I used to hate Norman Price. Doesn't everyone? When I'd hear his squeaky high-pitched sing-song-y whine of a voice I would have a physical reaction – fists clenched, teeth on edge and a desire to set fire to the TV just to stop the noise.
Parents hear enough whining throughout the day and just when you've got your little ones quiet and settled in front of the box on comes Norman to disrupt your sanity. But we put up with it – for the love of our children.
I ask you though, how much can we endure? Night after night of Norman creating havoc in Pontypandy – stealing firetrucks, setting off flares (to warn Sam about Zombies), making a fire-breathing dragon that, surprise, surprise, causes a fire … Why hasn't this kid been sent to juvie? Fireman Sam has apparently had to rescue Pontypandy's most wayward son a whopping 57 times. He should be glued to the naughty step.
Like so many of the kids shows I have been forced to endure, over the months and years the loathing turned to numbness. An acceptance, I guess, that this is the (Norman) price I pay for some quiet time, whilst I get on with chores.
But then something weird happened. The numbness turned into something else. Into, dare I say it, enjoyment. I started looking forward to hearing Station Officer Steele read out Norman's latest misdemeanour. "Norman Price is trapped on an ice rink with a penguin." Comedy gold!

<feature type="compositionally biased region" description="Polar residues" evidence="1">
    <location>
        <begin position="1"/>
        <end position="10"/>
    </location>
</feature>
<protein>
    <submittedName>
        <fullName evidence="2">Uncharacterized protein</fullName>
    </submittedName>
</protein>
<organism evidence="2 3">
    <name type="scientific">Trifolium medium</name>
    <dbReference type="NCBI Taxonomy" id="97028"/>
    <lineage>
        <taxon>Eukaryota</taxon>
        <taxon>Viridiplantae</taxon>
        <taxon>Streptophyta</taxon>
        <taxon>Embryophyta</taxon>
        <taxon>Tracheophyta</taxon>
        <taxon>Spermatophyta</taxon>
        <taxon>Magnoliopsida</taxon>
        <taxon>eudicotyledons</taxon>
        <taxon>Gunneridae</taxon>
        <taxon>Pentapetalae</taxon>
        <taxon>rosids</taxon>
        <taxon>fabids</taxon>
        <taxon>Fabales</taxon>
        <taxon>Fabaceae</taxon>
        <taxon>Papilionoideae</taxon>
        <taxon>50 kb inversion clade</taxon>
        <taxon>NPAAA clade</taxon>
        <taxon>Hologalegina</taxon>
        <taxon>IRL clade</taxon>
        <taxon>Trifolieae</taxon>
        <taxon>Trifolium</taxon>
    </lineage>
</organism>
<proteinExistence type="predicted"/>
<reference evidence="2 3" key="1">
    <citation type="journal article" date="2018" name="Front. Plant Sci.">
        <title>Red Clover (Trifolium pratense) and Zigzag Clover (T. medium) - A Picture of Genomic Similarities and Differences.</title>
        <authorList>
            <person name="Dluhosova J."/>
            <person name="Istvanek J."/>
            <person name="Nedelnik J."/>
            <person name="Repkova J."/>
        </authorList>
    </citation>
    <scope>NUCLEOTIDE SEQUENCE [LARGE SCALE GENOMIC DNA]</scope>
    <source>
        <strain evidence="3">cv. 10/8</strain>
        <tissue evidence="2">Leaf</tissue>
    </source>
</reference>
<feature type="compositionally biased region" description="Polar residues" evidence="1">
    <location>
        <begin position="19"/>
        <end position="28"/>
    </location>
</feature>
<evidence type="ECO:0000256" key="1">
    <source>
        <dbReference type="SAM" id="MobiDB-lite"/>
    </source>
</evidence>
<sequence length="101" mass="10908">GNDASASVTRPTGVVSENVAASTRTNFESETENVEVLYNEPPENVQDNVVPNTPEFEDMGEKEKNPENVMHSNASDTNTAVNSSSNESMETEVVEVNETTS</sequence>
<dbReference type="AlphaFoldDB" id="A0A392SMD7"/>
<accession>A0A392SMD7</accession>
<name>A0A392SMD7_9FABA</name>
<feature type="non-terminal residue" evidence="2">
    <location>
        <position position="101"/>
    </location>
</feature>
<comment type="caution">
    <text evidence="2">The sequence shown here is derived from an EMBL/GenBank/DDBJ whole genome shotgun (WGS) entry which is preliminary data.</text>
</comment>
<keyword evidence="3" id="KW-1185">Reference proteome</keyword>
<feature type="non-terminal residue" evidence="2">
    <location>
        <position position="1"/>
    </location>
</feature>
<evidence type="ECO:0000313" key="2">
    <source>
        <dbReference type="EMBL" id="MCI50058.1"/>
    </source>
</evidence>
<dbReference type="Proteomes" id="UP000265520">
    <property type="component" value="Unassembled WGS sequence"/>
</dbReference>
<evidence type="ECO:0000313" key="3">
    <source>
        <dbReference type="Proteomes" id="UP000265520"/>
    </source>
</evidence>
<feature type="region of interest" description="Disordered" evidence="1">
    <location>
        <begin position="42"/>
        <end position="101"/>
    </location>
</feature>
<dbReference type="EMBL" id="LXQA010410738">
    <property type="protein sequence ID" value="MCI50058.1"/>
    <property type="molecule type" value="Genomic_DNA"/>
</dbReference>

Pontypandy without Norman would be like Jaws's Amity Island without the shark. A boring seaside village full of, mostly, idiots. Norman makes this show. He has single-handedly spiced up the small Welsh village and made it the pyrotechnic capital of the UK. That's quite an achievement for a seven year old.
It's fair to say that he could do with some professional help. But maybe I need to look at my own psychological make-up. I have always been, drawn to the dark side. Charlie and the Chocolate Factory's Veruca Salt remains one of my all-time heroes and she certainly shares some interesting character traits with Norman – spoilt, manipulative, ego-driven, attention seeking and selfish. But funny.
The naughty characters are always way more interesting than the 'goodies' like Charlie Bucket, Harry Potter or Fireman Sam. Give me Salt, Snape or Price any day.
But maybe it's more than that. When it comes to kids' TV it's almost like we are held hostage by it – our kids are captivated by it and we, in turn, are held captive by it's power to calm and soothe them just when we need to make dinner.
Perhaps my new-found enjoyment of Fireman Sam and the antics of Norman are related to this, a kind of Stockholm Syndrome which is causing me to form a bond with my captors – in this case the residents of Pontypandy. Is this my brain's survival strategy for coping with the forced 'captivity' of watching kids TV? Scarily, the other day I laughed, actually laughed, at Hoopla Doopla. I really need to get out more.
Whatever the reason for this strange lapse of taste, I have arrived at a more pleasant place that allows me to temper my irritation.
Unlike Norman's mum Dilys, I am not totally delusional. I know he's a little [bleep] and I certainly wouldn't want him as my own – but I can't help but like him, just a little bit. I know that's controversial, but there it is.
These days I save my ire for the truly deserving – Daniel Tiger, Dora and Captain Feathersword, don't get me started.